© Vintage OverlandVintage Overland
Grand Junction, Colorado
Tuco: Starting at $18,000
Another wood and aluminum trailer designed and built to the exacting standards of finish carpentry, Vintage Overland teardrops are created by three brothers in Colorado who pride themselves on integrity and craftsmanship. The brothers call their trailers caravans (as the Brits do) and they view them as vehicles to nowhere.

© Vintage OverlandVintage Overland
Grand Junction, Colorado
Tuco: Starting at $18,000
Beautifully built to a minimalist aesthetic with a goal of simplicity, Vintage Overland trailers are intended for off-road use, and more like escape hatches from everyday life than mere recreational vehicles. Vintage Overland builds three models ranging in starting vistabuleprice from $18,000 to $24,500, plus add-ons including showers, racks, awnings and baskets. The trailers weigh from about 600 to 1,000 pounds so they can be towed by nearly any vehicle with a trailer hitch.

© VistabuleVistabule
Saint Paul, Minnesota
Base: Starting at $22,995
A teardrop trailer with an appropriate name thanks to its large picture window up front, the Vistabule puts a twist on teardrop design. In contrast to most teardrops that have the taller portion of the unit up front (nearest the trailer tongue) and then tapering to the rear, Vistabules reverse the shape and put the taller portion at the rear of the trailer and then the living space tapers toward the front. This design offers a forward-facing orientation.

© VistabuleVistabule
Saint Paul, Minnesota
Base: Starting at $22,995
Vistabule configuration starts with a base trailer containing a plethora of standard feature (flip-up sofa bed, side tables integrated into the door window coverings, a Maxxair fan, porthole windows, onboard battery charger, to name a few). Buyers can customize their trailers via four option groupings: Galley, Interior, Climate Control and Trailer. Vistabules also have a clever, convenient feature not found in most teardrops: a pass-through from the rear galley up front to the living space.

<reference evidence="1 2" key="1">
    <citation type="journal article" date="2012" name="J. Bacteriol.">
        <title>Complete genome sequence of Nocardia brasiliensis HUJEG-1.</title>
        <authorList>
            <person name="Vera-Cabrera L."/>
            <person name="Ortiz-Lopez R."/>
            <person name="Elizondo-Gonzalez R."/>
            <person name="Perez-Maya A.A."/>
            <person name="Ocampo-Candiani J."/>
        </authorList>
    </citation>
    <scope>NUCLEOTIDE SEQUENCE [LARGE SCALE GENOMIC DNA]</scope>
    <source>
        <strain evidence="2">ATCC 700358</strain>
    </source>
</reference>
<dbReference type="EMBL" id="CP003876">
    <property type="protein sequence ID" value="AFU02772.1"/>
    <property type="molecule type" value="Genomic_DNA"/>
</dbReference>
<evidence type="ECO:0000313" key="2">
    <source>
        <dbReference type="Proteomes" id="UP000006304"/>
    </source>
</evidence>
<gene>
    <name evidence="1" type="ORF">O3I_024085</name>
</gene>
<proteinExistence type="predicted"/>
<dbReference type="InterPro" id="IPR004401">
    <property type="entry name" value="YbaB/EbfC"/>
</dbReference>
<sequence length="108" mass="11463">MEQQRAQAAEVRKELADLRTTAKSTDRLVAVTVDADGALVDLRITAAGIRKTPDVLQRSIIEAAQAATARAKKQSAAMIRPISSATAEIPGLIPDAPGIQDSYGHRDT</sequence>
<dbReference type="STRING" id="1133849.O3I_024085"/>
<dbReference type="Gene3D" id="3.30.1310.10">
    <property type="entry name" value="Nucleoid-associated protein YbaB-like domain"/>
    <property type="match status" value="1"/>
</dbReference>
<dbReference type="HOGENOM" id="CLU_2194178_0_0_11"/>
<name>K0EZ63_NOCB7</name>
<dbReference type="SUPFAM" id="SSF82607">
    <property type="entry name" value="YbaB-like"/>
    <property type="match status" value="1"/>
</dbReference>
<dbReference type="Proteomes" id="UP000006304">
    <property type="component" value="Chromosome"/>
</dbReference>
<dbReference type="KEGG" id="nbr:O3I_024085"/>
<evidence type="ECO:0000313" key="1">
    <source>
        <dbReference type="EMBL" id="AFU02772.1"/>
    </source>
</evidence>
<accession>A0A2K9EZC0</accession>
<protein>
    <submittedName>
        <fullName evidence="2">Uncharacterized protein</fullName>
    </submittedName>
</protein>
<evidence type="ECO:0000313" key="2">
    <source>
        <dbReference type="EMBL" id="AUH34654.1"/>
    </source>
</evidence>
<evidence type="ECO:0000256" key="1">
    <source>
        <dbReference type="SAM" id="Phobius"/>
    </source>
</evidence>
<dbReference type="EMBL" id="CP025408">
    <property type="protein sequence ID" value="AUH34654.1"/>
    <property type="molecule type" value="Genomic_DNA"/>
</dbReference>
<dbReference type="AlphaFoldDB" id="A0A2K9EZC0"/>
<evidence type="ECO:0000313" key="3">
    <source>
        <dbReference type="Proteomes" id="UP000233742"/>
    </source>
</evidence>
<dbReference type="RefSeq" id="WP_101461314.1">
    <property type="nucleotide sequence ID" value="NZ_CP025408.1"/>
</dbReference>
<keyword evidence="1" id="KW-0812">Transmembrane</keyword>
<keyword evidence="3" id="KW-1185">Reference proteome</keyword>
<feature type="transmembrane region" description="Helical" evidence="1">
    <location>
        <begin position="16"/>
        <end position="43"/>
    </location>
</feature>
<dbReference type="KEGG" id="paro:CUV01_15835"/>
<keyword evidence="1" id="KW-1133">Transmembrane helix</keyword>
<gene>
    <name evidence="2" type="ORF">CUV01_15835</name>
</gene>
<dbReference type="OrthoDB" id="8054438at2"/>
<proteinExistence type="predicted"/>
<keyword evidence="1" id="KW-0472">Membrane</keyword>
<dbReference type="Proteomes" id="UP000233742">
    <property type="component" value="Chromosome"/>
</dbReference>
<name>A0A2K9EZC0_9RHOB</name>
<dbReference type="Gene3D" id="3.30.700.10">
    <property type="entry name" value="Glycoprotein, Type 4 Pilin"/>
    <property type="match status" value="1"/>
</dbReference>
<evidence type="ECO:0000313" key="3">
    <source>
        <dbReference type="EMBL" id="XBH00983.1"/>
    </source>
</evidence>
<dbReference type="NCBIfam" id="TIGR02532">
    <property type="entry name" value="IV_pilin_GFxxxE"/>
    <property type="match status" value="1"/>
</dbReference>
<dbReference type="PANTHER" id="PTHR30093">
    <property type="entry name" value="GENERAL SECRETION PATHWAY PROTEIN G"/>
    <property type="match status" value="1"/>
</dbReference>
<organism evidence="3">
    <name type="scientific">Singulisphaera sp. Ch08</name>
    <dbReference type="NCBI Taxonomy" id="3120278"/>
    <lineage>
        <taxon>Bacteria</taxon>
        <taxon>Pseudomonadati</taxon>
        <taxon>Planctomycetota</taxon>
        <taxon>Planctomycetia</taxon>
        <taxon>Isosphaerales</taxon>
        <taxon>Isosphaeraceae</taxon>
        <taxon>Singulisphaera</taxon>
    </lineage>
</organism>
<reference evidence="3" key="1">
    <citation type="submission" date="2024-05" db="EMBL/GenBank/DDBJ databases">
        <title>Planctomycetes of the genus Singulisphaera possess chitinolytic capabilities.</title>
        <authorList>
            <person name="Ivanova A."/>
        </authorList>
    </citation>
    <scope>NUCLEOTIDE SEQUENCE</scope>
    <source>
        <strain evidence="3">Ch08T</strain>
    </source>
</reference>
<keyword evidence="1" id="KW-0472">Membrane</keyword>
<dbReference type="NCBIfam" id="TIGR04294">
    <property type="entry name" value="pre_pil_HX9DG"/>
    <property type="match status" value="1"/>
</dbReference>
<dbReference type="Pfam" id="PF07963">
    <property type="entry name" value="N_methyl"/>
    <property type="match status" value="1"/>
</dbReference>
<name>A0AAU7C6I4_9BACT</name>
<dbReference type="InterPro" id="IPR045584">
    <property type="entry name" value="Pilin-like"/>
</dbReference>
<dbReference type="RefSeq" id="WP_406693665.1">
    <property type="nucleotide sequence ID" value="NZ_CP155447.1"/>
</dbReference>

© Winnebago IndustriesWinnebago Industries
Forest City, Iowa
2022 HIKE 100: Price TBD
Winnebago launches the 2022 HIKE 100, a new trailer that slots in as the entry model of the popular HIKE line. This tiny unit is less than 16 feet long and has a dry weight of 2,700 pounds, so it can be towed by properly equipped small SUVs. Notable exterior features of the HIKE 100 include a rear galley/storage area (with a Truma portable fridge/freezer), an exoskeleton Thule-compatible roof-rack system for larger gear such as kayaks; a powered awning on the camp side as well as a batwing awning covering the rear and driver side; and a 190-watt rooftop solar panel with a 30-amp charge controller. Even the trailer’s utility fenders have storage.

© Winnebago IndustriesWinnebago Industries
Forest City, Iowa
2022 HIKE 100: Price TBD
The diminutive HIKE 100 sleeps two, but this weekend getaway trailer manages to pack in a lot of features thanks to creative solutions. Up front the unit has a wet bath with toilet and shower; a sink; and a cleverly stacked tiny galley that has a microwave up top, a refrigerator below and between them a slideout counter for food prep. (The unit also has an indoor/outdoor induction cooktop). At the rear, an east-west bed spans the trailer’s 7-foot width; designers even squeezed in a closet with hangers. The HIKE 100 comes with TV and Wi-Fi prep as well as USB and wireless charging.